A Sense of Belonging May Emerge from Connections to People and Places
- Pages: 4
- Word count: 932
- Category: Family
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Belonging to people or place is a fundamental human need. An individual’s sense of belonging can be enriched or hindered through disconnection and displacement. Three texts which illustrate the complexities of belonging, are the selected poems Feliks Skrzynecki and 10 Mary Street by Peter Skrzynecki, Phillip Noyce’s film Rabbit Proof Fence, and a vastly different film Into the Wild by Sean Penn.
A sense of belonging to one’s family and place is crucial to one’s understanding of self. The poem reveals Peter’s disjointed relationship with his Polish culture and his father, Feliks. The growing sense of separation between the persona and his father is evident in the metaphor “watched the pegging my tents/ Further and further south of Hadrian’s wall”, which implies their emotional distancing as the persona moves towards Australianness. Peter feels the lack of affinity to his cultural heritage, which is evident in “his polish friends/ Always shook hands too violently/ I thought…Feliks Skyzynecki” and even “forgot his first polish word”.
***Conversely a sense of belonging is seen in Peter’s father, Feliks. Although he is displaced from Poland, he is able to renew his connection with the soil. The simile “loved his garden like an only child” shows the depth of his belonging to the soil. This poem confirms belonging to place sometimes requires adjustment.
10 Mary Street
***Belonging to place offers security and helps in shaping our identity. The poem 10 Mary Street highlights belonging to place as transient. Skrzynecki depicts the action of locking the house as a ritual or daily routine. This is evident in “shut the houses like a well oiled lock/hid the key/ under a rusty bucket”. The imagery implies the sense of safety and security and through the simile of “like a well-oiled lock”,**…… cultural image where they ‘kept pre-war Europe alive, with photographs and letters’ as in the evocative image…**
The connection to the soil in the poem Feliks Skrzynecki is furthered in the vivid imagery of “My parents… grew potatoes/ and rows of sweet corn/ tended roses and camellias” whilst the nurturing and connection is underlined in the simile “like adopted children”. This recalls Feliks’ love in the simile and metaphor ‘loved his garden like an only child, we became children of the soil’ illustrates the unity of family and connection to the land as a shared experience. The sustained motif of the ‘key’ concludes the poem in ‘inheritors of a key’ *** which was exclusively that of 10 Mary Street where belonging to place and family was assures. The poem affirms belonging to place is ephemeral.
Into the Wild
Belonging to people and place can sometimes be a mistaken ideal. The film Into the Wild beings with a dysfunctional family where the protagonist Chris feels displaced and disconnected from his parents. He chooses not to belong to an American materialistic society instead he seeks out a relationship and belonging with the wilderness of Alaska. An extreme close shot is used where he is cutting up his student cards and credit cards. Along with rapid tempo sound effects, it creates intensity and emphasizes Chris’s denial of society*** Chris states to Ron “you’re wrong if you think the joy of life comes from human relationships”. This indicates the lack of understanding of real belonging.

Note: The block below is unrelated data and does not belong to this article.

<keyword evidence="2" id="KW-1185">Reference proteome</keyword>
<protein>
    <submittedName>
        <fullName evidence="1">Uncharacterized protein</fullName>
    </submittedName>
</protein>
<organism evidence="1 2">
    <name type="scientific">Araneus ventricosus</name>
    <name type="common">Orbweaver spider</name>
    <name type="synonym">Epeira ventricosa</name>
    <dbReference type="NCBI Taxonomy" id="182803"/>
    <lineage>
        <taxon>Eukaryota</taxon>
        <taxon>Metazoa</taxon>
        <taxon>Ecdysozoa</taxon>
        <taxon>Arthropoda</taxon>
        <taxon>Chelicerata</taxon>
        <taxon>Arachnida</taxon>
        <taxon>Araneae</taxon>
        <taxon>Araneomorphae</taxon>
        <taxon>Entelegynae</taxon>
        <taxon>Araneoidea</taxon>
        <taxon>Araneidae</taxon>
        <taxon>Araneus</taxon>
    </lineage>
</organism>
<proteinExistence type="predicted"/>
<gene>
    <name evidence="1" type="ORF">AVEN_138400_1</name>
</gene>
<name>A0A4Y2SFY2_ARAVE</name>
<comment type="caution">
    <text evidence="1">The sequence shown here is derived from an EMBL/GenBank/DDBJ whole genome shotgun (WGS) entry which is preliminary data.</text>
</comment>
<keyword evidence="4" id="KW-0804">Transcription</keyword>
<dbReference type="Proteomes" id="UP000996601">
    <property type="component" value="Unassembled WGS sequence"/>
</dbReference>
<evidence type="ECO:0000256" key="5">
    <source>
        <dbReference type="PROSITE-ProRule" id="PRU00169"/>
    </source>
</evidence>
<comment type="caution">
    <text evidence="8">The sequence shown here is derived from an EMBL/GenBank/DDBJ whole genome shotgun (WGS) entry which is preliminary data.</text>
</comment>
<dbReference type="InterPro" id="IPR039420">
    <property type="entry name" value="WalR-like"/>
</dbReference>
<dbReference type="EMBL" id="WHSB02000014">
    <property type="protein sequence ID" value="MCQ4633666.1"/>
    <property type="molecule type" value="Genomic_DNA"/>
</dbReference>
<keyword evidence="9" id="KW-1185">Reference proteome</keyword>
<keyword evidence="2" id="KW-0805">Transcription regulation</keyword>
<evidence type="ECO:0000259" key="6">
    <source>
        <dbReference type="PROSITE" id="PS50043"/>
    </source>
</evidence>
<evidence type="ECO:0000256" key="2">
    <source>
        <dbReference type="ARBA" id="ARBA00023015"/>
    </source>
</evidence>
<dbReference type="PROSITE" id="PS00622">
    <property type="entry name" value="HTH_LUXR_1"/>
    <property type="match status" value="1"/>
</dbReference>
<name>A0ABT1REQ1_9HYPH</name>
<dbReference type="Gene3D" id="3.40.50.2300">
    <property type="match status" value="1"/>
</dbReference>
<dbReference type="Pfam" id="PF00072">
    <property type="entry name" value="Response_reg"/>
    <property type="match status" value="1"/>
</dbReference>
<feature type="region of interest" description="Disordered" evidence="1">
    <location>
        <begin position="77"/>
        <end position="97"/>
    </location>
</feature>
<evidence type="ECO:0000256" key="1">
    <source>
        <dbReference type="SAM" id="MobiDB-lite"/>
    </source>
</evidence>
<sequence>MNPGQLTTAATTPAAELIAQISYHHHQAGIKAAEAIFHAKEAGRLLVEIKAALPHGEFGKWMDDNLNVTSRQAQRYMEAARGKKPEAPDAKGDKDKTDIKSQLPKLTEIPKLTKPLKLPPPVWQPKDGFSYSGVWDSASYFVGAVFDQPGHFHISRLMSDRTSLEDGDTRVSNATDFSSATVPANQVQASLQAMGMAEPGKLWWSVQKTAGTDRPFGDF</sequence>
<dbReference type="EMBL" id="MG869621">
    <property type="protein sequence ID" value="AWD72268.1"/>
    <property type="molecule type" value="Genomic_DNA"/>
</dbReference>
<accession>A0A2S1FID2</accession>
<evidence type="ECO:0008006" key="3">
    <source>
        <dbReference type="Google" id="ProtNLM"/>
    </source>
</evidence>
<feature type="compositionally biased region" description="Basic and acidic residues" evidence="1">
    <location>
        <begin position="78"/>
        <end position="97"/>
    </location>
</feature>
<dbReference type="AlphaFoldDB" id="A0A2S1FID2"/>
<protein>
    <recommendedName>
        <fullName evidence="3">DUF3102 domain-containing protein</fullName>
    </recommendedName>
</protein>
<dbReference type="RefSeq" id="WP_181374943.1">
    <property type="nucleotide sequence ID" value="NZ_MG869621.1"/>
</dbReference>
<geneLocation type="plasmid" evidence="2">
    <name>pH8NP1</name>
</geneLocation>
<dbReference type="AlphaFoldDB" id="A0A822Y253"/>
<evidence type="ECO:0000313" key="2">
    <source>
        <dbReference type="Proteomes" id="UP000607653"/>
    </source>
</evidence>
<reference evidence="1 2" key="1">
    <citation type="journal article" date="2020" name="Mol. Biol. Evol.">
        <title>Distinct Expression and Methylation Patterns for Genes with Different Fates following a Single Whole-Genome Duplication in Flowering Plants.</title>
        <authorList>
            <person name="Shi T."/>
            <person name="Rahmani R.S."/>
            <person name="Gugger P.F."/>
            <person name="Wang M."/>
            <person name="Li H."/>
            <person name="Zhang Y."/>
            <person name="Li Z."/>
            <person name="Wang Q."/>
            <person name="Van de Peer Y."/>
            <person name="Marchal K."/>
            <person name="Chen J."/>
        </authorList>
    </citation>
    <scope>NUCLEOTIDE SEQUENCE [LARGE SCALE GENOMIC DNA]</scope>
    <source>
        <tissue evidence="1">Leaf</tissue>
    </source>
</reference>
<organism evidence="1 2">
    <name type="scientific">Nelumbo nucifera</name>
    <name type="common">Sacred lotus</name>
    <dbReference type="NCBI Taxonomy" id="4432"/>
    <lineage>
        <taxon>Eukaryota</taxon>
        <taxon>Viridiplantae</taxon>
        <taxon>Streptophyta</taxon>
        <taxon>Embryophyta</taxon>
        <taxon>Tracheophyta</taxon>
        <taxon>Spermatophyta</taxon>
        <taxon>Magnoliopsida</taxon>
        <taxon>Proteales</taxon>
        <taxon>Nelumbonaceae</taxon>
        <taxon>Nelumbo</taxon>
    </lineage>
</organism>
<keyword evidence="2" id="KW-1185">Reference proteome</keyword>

Chris’s self imposed isolation in nature offers him a variety of experiences both positive and negative- he eventually recognizes “happiness is only real when shared.” In his final diary entry he reverts to his real name “Chris McCandles” acknowledging his connection to family and place. Penn intersperses his final moments with snapshots and rapid cuts of Chris’s memories and a blue sky symbolizes an eternity- his ultimate belonging.
Rabbit Proof Fence
**Rabbit Proof Fence is an emotive exploration of belonging and not belonging. It is the true story of Molly, Daisy and Gracie. They are a national symbol for the stolen generation- snatched away from their family in Jigalong and sent to Moore River settlement as part of Australia’s assimilation policy- a new and foreign belonging which denied their aboriginality. The docu-drama is framed by Molly’s voiceover and Aboriginal dialect and ends with actual footage of Molly and Daisy underlining the film’s authenticity.
Belonging to people and place was not a matter of individual choice for stolen generation. Noyce details the forced removal of the girls which builds to a dramatic climax- sound effects increase- screams, cries, drumbeats intersect with music. Riggs the constable is empowered by a high angel shot as he effectively destroys their belonging. A close up of the mothers hands pounding on the glass is a motif for connection being severed. The subjective camera in the back of the car allows us to view actions through the girls’ eyes when they are taken from Jigalong and their arrival at Moore River. This reinforces their disconnection. The montage beldn illustrates the depth of the girls loss of real belonging as images of Jigalong and the journey to Moore River are juxtaposed.
Belonging to family and place is a powerful incentive to regain what is lost. The escape of Molly, Daisy and Gracie along the rabbit proof fence, is the link to their real belonging. Symbolically the repetition shot of Molly’s spirit bird represents freedom, links to tribe and family and a motivating force for her determination. The music incorporates the sounds of the outback- insects and birds are synthesized so Molly’s connection to place and family are emphasized… The film underlines the importance of belonging to people and place as do the poems and into the wild.